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Book Chapter

Clara Haber, née Immerwahr: In and Out of Her Element


Hoffmann,  Dieter
Department Structural Changes in Systems of Knowledge, Max Planck Institute for the History of Science, Max Planck Society;

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Friedrich, B., & Hoffmann, D. (2019). Clara Haber, née Immerwahr: In and Out of Her Element. In A. Lykknes, & B. Van Tiggelen (Eds.), Women in Their Element: Selected Women's Contributions to the Periodic System (pp. 185-200). Singapore: World Scientific. doi:10.1142/9789811206290_0012.

Cite as: https://hdl.handle.net/21.11116/0000-0008-B350-3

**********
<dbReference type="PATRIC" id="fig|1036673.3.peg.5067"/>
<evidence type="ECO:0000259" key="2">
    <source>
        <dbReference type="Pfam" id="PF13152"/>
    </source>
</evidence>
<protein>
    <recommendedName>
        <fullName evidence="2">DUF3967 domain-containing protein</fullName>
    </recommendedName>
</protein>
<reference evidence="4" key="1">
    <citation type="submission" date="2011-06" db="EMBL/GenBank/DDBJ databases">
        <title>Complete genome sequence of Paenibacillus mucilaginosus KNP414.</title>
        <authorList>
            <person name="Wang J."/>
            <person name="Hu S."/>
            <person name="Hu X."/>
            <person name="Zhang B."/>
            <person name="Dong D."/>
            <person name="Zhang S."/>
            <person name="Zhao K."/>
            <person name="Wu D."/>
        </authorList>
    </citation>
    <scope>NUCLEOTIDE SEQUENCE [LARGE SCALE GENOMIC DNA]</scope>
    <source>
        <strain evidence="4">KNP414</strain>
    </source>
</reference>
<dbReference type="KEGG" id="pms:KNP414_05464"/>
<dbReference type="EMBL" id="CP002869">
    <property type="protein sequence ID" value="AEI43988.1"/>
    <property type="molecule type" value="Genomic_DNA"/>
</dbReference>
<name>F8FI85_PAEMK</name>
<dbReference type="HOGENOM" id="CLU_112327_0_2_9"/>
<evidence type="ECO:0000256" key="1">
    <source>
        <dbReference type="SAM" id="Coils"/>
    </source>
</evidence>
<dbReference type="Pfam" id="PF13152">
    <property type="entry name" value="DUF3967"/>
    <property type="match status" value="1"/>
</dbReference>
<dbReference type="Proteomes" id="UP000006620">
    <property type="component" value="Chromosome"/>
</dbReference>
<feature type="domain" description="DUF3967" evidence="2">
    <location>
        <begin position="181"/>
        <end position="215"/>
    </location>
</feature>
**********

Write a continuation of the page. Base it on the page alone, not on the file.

When in April 1901 the German Association for Electrochemistry convened in Freiburg for its annual meeting, there was, for he first time, a woman among the participants. This was Clara Immerwahr from Breslau, who had completed her PhD just a few months earlier. She thus ranks among a small, yet significant group of women scientists who entered, at the turn of the 20th century, the then exclusively male domain of scientific research. Clara’s research on the electrochemical properties of cadmium, copper, lead, mercury, and zink in equilibrium with their salts in solution broadened the empirical basis for the notion of “electroaffinity,” as coined by her PhD advisor, Richard Abegg. Electroaffinity (electronegativity in modern nomenclature) varies characteristically along the rows and columns of the periodic system and complements the organizing principle encapsulated in it.